alexa Expansion of CD4+CD25+ regulatory T cells by intravenous immunoglobulin: a critical factor in controlling experimental autoimmune encephalomyelitis


Immunome Research

Author(s): Ephrem A, Chamat S, Miquel C, Fisson S, Mouthon L

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The clinical use of intravenous immunoglobulin (IVIg) based on its immunomodulatory and anti-inflammatory potential remains an ongoing challenge. Fcgamma receptor-mediated effects of IVIg, although well elucidated in certain pathologies, cannot entirely account for its proven benefit in several autoimmune disorders mediated by autoreactive T cells. In this study, we show that prophylactic infusion of IVIg prevents the development of experimental autoimmune encephalomyelitis (EAE), an accepted animal model for multiple sclerosis (MS). The protection was associated with peripheral increase in CD4+CD25+Foxp3+ regulatory T cell (Treg) numbers and function. The protection was Treg-mediated because IVIg failed to protect against EAE in mice that were depleted of the Treg population. Rather than inducing de novo generation from conventional T cells, IVIg had a direct effect on proliferation of natural Treg. In conclusion, our results highlight a novel mechanism of action of IVIg and provide a rationale to test the use of IVIg as an immunomodulatory tool to enhance Treg in early onset MS and other autoimmune and inflammatory conditions.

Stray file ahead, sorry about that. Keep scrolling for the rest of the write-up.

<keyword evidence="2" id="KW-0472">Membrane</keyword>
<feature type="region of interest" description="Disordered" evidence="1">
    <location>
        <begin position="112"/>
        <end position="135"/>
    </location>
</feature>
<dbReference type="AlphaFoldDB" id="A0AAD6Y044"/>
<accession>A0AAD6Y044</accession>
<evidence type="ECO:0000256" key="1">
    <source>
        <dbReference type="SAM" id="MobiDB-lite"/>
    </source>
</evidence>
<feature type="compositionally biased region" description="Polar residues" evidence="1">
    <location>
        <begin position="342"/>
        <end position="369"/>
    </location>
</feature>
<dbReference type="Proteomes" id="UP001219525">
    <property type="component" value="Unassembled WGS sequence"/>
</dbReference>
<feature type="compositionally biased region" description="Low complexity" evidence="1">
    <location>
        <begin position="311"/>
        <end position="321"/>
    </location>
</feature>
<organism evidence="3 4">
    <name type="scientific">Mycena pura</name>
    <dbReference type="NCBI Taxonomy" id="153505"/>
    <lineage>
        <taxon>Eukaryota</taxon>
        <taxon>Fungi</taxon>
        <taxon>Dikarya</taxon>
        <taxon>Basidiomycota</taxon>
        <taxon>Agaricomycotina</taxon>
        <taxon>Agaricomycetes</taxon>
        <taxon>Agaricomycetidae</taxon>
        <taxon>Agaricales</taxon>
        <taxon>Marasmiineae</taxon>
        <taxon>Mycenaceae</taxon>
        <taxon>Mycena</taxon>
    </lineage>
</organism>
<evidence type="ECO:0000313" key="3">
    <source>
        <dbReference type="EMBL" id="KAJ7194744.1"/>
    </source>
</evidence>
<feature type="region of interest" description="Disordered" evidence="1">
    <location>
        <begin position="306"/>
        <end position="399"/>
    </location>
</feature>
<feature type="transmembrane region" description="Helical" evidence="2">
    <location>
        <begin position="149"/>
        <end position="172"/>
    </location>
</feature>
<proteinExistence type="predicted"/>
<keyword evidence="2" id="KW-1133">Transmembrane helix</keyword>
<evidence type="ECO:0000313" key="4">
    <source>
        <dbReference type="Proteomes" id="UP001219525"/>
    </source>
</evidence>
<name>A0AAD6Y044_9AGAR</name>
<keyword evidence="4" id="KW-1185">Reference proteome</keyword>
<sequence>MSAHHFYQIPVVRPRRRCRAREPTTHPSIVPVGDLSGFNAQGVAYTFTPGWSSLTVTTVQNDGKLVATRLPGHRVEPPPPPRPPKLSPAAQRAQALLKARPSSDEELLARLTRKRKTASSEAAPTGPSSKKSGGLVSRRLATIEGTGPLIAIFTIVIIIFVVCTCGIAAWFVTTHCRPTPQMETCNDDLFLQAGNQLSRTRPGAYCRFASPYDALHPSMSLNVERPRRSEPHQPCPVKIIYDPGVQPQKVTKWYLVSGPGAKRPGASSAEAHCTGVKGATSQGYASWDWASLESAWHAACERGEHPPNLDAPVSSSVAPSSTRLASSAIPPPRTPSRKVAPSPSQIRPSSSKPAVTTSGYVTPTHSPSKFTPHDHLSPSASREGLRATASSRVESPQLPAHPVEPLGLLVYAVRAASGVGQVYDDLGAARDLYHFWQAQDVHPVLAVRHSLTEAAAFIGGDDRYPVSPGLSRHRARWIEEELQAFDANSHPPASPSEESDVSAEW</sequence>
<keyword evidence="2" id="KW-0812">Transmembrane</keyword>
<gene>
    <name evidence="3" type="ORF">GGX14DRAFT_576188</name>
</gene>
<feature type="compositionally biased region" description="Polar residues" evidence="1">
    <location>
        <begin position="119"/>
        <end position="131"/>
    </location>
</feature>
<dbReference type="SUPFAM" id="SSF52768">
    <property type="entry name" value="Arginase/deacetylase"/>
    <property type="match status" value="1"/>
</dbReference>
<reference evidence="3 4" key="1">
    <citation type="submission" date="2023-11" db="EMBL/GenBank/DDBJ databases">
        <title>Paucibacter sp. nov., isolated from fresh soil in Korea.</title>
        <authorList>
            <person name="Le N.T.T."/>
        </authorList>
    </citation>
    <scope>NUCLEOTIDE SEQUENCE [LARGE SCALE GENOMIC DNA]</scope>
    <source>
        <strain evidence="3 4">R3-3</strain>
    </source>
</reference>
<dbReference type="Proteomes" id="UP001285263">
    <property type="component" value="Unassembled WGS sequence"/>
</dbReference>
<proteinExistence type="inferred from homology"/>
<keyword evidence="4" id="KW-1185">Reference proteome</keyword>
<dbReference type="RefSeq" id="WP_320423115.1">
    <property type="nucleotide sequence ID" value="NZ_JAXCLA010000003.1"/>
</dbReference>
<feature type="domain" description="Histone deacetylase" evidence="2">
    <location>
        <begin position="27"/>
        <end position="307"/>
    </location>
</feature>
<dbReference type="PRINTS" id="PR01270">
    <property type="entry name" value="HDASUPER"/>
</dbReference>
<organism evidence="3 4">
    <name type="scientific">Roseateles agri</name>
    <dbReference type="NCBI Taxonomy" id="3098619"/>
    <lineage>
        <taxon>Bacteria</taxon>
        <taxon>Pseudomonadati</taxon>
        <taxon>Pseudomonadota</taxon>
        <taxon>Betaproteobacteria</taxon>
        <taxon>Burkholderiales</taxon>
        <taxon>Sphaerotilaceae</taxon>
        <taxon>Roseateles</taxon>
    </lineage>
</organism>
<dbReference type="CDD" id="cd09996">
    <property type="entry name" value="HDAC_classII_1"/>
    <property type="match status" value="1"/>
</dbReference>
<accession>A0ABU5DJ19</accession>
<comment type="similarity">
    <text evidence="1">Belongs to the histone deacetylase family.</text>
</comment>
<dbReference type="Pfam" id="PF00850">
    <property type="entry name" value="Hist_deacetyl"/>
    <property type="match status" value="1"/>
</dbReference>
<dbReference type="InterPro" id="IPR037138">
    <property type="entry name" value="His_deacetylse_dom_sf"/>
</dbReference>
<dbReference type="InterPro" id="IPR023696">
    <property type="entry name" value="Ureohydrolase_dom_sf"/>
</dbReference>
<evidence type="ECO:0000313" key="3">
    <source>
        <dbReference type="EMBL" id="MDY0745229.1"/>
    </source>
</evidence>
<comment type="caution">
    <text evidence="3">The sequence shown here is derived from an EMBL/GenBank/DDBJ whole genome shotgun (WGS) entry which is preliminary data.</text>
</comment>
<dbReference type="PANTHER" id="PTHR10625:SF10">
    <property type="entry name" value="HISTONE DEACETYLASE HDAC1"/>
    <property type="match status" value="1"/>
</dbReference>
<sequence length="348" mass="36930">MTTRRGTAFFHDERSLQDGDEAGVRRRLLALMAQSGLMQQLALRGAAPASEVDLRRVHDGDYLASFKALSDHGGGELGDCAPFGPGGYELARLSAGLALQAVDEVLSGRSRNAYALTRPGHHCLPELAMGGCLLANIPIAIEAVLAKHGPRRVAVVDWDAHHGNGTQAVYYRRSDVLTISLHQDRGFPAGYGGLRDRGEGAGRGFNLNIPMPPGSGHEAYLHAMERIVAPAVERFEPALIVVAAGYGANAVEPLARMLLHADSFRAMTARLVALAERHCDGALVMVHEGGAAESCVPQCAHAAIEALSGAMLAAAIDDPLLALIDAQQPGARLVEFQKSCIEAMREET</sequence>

This article was published in Blood and referenced in Immunome Research

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